Photo by Ted White
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Pete Conroy & Jeff Sessions

EPIC Director Pete Conroy & Senator Jeff Sessions at dedication of the Mountain Longfleaf National Wildlife Refuge on June 30, 2003.

 

USFWS Refuge Biologist, Bill Garland, shows visitors from the Birmingham Audubon Society a map detailing the Mountain Longleaf National Wildlife Refuge.

USFWS Refuge Biologist, Bill Garland, shows visitors from the Birmingham Audubon Society a map detailing the Mountain Longleaf National Wildlife Refuge.

Long Leaf Alliance

 

Mountain Longleaf
National Wildlife Refuge


A Project Assisted by Jacksonville State University's Environmental Policy & Information Center

The Plan to Create A Refuge!
The newly established 9,000-acre Mountain Longleaf National Wildlife Refuge is part of the 40,000-acre Fort McClellan Army training facility. Fort McClellan was closed on September 30, 1999 leaving behind an aggressive reuse and redevelopment campaign. The natural areas of the former military base include a unique and endangered ecosystem described as a "mountain longleaf pine forest". Protecting this area is important for a number of reasons:

  1. the endangered longleaf pine ecosystem – 400 years ago longleaf pines (Pinus palustris) covered 60-90 million acres of the southeast, today about three million acres remain,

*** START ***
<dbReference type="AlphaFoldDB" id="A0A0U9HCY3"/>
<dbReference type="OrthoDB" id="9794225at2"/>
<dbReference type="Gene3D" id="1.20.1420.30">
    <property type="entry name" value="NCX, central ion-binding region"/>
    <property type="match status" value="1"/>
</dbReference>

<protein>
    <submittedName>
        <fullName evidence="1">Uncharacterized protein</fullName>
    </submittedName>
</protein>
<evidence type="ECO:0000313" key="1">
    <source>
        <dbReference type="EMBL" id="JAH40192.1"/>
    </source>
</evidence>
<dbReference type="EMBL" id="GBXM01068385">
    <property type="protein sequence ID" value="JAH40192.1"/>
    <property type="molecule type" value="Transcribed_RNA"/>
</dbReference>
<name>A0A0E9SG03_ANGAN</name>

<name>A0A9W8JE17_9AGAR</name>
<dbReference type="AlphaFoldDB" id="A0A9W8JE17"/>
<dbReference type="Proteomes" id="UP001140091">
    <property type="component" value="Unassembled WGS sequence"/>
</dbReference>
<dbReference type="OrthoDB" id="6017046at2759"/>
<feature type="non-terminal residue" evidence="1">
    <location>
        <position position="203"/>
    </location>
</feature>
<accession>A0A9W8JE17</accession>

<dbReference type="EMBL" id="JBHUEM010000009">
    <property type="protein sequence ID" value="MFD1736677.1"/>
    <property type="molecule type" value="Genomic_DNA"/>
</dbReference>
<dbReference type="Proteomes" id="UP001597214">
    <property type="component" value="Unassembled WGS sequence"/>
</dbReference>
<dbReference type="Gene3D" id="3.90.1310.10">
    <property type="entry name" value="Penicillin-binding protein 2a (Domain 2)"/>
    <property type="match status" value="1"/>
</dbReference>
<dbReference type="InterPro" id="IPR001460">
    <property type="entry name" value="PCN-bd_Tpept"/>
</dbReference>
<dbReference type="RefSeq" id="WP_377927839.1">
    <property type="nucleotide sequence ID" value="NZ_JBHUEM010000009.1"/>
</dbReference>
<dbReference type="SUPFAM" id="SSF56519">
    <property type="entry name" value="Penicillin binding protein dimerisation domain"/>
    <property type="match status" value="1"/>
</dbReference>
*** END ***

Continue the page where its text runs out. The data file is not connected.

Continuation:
2. large, unfragmented forest tracts – and associated ecological values such as erosion control, creation of microhabitats, soil formation, groundwater recharge, flood-flow alteration, nutrient cycling, food chain support, pollutant detoxification and conservation of genetic diversity,

  3. old-age timber – some isolated stands average 180 years old with individual relic trees up to 250 years old,

  4. abundant diversity – with more than 200 known species of plants, over 200 bird species, approximately 40 kinds of mammals, an array of reptiles, amphibians, fish and invertebrates,

  5. numerous undisturbed and unusual local environments – such as acid seeps and calcareous outcrops,

  6. few exotics, and
    minimal habitat disturbance – such as decreased logging frequencies.


Environmental Policy Information Center
Jacksonville State University
700 Pelham Road North, Suite 246 Martin,
Jacksonville, AL 36265-1602
Telephone #: (256) 782-5681...Fax #: (256) 782-5817
pconroy@jsu.edu
All photos on this page provided by Ted White.
Site design by Laurel Design Copyright 2004

 

Link to EPIC Homepage

Mountain Longleaf Refuge

Planning Documents
Refuge Dedication
Protect EcoSystem
News Releases

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